Apple Watch 6: Health and fitness features
The main pull with the Apple Watch is always the health and fitness features and Apple has gone all out for the Watch Series 6.
One new sensor is the blood oxygen sensor which can analyse the percentage of oxygen being carried by red blood cells. This sensor uses four clusters of green, red and infrared LEDs, along with the four photodiodes on the back crystal of the Watch to measure light reflected from the blood. It’s a seriously impressive piece of tech on a device so small. It can carry this out on-demand via the Blood Oxygen app as well as occasionally throughout the day.
The company says this is a chance to give people more insights into their body and is partnering with health researchers to understand how blood oxygen measurements can help with the management of heart failure, as well as if it could serve as an early sign of flu and Covid-19. This is the latest instance of a wearable being used to measure vital signs, and given the current pandemic, it’ll be interesting to see what these results show and how it could make a difference to the wearer’s life.
Speaking of Covid-19, a new feature in watchOS 7 is the handwashing countdown. If Popbitch’s weekly email is anything to go by, there’s many a celebrity that could benefit from this. There’s also a reminder to wash your hands if you haven’t within a few minutes of returning home – this isn’t something we’ve been prompted to do yet but like with trying not to touch my face it will surely be a feature of Covid and post-Covid life.
When it comes to fitness, Apple Watch fans will be able to enjoy the full benefits of Fitness+ when it arrives later this year. In the meantime, a new always-on altimeter will provide information on your elevation. Going for a hike? It can track small elevations to give you a constant reading of how high you’re going. The new watchOS 7 software brings improvements to the fitness side of things such as the re-designed Fitness app and new tracking for things such as dance and cooldown.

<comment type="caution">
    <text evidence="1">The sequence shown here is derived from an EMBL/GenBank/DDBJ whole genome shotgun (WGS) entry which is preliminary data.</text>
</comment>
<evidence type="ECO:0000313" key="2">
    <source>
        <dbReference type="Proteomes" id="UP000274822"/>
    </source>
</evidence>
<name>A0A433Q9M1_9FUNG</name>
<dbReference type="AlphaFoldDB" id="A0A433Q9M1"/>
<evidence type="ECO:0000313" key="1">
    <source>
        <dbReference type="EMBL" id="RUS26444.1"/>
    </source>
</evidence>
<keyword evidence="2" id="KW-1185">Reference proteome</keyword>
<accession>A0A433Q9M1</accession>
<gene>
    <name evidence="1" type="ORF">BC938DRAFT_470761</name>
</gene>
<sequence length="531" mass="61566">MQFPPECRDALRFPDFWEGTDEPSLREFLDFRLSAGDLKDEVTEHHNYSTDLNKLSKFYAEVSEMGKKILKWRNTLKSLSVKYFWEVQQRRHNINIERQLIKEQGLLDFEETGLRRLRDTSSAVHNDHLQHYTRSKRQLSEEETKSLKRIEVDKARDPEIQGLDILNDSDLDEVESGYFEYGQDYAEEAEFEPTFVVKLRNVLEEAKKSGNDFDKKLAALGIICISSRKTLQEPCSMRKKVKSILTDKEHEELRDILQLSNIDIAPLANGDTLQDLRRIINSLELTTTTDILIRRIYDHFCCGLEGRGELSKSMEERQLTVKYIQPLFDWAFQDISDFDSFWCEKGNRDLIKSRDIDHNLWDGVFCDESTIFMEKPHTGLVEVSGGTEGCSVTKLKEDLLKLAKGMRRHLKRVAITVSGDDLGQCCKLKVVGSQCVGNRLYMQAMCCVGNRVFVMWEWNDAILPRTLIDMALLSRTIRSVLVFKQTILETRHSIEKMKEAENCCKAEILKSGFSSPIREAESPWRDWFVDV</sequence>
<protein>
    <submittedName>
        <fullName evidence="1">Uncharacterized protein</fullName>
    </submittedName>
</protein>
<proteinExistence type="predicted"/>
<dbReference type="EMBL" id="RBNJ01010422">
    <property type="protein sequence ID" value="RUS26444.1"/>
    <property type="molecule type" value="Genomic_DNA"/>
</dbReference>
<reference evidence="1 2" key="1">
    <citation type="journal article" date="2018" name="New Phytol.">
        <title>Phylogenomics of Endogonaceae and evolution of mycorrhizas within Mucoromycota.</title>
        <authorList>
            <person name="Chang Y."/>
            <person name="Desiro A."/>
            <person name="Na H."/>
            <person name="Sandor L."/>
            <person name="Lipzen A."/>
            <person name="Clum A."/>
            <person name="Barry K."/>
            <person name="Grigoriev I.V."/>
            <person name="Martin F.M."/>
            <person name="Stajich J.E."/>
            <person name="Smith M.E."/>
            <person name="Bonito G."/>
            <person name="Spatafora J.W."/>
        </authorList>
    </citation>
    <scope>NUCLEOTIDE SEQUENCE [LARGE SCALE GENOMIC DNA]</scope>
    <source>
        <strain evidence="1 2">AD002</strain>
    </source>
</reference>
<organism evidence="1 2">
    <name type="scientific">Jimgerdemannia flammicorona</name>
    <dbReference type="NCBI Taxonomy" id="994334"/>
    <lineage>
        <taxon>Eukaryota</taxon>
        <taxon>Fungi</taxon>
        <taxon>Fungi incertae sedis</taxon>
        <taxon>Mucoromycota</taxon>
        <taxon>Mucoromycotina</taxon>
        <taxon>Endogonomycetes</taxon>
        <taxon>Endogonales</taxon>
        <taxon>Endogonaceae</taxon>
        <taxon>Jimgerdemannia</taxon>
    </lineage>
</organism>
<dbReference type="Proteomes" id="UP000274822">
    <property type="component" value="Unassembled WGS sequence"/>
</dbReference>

WatchOS 7 also heralded the arrival of sleep tracking, a feature many Watch customers have been asking for for years. At the moment the insights aren’t as complex as Fitbit’s, but it interesting to see the time we’re awake in the night. At the moment, we’re not too used to wearing the Watch in bed but for those who are into their sleep tracking, it’s great to see this finally added to the Watch.
Apple Watch 6: Verdict
If we thought we loved the Watch Series 5, then the new upgrade has blown that out of the water. It’s also interesting to see the developments Apple is making in the Watch’s tech and where that could potentially take us, such as unlocking your car or home with your Watch and how the health sensors could potentially inform the wearer that they may have the flu or something like Covid-19. Given that we’re going into the real flu season for 2020, and many people will become concerned over whether they have a normal cold or the virus, getting those extra insights before a test would certainly help the UK’s testing bottleneck.
If you’re looking for an sensor-packed device, that looks great and functions not only like a Watch but an extension of your smartphone, then really the Watch Series 6 is the ultimate choice.
Apple Watch 6, prices from £399, apple.com. For 4G connectivity, prices will start from £28 from EE.co.uk
What about Apple Watch SE?
For those who are on the fence about forking out for the full Watch 6, then the SE is a great introduction to the range. You have the same design as the Watch 6, as well as the same accelerometer, gyroscope and altimeter for fitness tracking, not to mention the fall detection and the Noise app which was particularly popular last year.
The SE is not as fast and powerful as the 6 however, owing to the fact they feature different processors, and you won’t get the blood oxygen sensor. However, for a lower price of £269, the SE is a great alternative. Apple.com